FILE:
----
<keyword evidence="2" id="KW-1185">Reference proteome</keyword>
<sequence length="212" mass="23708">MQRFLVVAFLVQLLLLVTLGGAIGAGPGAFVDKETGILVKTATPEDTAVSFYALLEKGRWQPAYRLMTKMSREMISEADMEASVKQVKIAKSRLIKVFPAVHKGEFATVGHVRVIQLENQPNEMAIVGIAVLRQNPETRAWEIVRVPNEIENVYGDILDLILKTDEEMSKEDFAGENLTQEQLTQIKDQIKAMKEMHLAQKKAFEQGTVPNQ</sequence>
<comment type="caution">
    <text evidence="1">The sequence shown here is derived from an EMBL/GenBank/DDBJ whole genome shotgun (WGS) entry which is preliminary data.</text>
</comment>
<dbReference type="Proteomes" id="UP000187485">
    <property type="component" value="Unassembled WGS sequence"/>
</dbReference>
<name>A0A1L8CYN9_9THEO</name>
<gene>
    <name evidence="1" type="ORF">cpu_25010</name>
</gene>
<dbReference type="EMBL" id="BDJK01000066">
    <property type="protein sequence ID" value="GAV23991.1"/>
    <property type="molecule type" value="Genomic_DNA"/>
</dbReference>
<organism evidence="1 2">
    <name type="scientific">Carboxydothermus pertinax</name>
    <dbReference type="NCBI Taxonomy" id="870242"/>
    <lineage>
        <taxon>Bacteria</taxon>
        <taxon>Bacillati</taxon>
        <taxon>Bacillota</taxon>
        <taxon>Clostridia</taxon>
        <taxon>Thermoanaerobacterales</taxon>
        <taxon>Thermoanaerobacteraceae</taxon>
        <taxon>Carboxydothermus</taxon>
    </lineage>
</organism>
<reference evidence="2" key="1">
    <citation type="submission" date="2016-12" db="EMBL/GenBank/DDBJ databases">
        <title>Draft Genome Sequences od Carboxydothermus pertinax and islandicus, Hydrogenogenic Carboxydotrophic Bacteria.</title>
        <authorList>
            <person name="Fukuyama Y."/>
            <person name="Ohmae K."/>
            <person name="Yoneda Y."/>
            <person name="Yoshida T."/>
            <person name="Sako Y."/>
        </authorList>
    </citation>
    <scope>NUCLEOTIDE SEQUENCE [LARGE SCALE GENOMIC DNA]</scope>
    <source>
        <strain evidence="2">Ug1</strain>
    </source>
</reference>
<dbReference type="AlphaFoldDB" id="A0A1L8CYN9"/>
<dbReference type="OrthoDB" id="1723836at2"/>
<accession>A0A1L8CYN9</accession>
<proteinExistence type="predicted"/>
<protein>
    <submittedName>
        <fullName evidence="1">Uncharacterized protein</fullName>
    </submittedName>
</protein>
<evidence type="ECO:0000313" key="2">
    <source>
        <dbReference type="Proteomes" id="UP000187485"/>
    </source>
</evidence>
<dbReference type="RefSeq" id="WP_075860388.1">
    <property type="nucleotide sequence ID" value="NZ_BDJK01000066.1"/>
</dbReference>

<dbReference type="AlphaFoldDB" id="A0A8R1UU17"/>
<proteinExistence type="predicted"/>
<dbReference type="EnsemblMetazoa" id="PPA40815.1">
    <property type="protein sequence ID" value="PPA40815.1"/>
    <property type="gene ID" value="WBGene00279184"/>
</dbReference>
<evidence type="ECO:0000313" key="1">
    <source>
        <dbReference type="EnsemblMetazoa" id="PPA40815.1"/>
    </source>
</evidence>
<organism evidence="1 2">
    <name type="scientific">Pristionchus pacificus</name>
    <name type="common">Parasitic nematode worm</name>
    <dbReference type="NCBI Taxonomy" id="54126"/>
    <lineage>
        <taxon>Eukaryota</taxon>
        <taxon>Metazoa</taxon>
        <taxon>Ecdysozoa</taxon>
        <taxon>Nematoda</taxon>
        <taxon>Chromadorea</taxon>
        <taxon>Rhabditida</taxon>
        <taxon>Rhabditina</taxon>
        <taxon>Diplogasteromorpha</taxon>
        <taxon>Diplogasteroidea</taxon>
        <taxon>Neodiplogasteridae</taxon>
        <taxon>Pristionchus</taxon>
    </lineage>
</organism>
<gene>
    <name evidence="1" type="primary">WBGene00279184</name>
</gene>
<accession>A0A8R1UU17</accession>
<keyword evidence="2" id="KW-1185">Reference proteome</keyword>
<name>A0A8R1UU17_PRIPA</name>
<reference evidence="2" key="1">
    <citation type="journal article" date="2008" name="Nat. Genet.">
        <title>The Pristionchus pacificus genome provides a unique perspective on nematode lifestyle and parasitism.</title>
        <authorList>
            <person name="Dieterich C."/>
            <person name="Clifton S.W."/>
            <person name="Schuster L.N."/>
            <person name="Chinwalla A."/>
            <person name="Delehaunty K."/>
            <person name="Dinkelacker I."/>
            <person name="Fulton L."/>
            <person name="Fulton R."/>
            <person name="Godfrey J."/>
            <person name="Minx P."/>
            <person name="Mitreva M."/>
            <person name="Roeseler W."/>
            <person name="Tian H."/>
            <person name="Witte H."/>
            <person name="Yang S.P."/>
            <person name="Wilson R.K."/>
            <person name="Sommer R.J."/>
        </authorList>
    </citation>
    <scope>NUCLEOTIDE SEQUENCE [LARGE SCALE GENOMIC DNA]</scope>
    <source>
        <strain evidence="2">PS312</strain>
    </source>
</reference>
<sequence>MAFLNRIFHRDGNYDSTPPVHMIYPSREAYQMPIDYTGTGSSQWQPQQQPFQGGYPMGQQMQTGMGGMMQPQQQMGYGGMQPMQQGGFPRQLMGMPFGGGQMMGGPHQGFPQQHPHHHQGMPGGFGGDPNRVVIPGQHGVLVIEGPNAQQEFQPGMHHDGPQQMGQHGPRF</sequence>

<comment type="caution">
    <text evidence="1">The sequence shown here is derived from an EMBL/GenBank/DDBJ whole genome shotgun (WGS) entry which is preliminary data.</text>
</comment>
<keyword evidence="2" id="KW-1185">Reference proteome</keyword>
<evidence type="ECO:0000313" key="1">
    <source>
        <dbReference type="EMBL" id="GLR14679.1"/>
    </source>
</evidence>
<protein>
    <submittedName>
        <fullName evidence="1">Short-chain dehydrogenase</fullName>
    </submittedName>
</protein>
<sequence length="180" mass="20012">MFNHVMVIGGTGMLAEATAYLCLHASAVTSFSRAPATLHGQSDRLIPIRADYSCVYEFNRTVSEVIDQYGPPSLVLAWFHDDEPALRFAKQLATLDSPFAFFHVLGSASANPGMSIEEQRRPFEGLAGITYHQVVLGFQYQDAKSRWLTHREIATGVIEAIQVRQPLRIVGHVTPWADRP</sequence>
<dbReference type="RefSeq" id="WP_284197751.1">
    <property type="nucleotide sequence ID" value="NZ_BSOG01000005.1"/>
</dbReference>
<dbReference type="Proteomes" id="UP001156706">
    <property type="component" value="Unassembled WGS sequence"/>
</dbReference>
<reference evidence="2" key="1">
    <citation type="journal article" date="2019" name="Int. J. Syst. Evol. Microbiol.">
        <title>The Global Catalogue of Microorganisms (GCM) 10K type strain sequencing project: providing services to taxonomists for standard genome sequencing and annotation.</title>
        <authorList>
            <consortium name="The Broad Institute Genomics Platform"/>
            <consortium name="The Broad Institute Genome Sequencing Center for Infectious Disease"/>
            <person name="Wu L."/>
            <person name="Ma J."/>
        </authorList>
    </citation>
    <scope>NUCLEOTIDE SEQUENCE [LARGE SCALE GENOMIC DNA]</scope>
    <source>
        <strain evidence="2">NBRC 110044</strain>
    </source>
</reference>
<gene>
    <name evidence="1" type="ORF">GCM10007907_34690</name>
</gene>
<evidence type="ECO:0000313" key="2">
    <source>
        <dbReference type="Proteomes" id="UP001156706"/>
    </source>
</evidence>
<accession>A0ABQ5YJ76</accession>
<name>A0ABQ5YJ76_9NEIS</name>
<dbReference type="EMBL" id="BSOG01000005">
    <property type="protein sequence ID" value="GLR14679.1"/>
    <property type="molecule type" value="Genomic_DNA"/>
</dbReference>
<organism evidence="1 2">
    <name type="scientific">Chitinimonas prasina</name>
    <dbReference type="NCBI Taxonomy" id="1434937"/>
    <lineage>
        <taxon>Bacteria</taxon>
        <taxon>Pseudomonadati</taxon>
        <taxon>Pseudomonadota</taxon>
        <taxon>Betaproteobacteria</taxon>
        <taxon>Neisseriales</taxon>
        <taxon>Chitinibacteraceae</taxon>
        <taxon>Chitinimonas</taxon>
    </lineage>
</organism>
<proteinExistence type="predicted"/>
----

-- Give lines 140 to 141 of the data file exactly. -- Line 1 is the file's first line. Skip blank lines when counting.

</protein>
<sequence length="180" mass="20012">MFNHVMVIGGTGMLAEATAYLCLHASAVTSFSRAPATLHGQSDRLIPIRADYSCVYEFNRTVSEVIDQYGPPSLVLAWFHDDEPALRFAKQLATLDSPFAFFHVLGSASANPGMSIEEQRRPFEGLAGITYHQVVLGFQYQDAKSRWLTHREIATGVIEAIQVRQPLRIVGHVTPWADRP</sequence>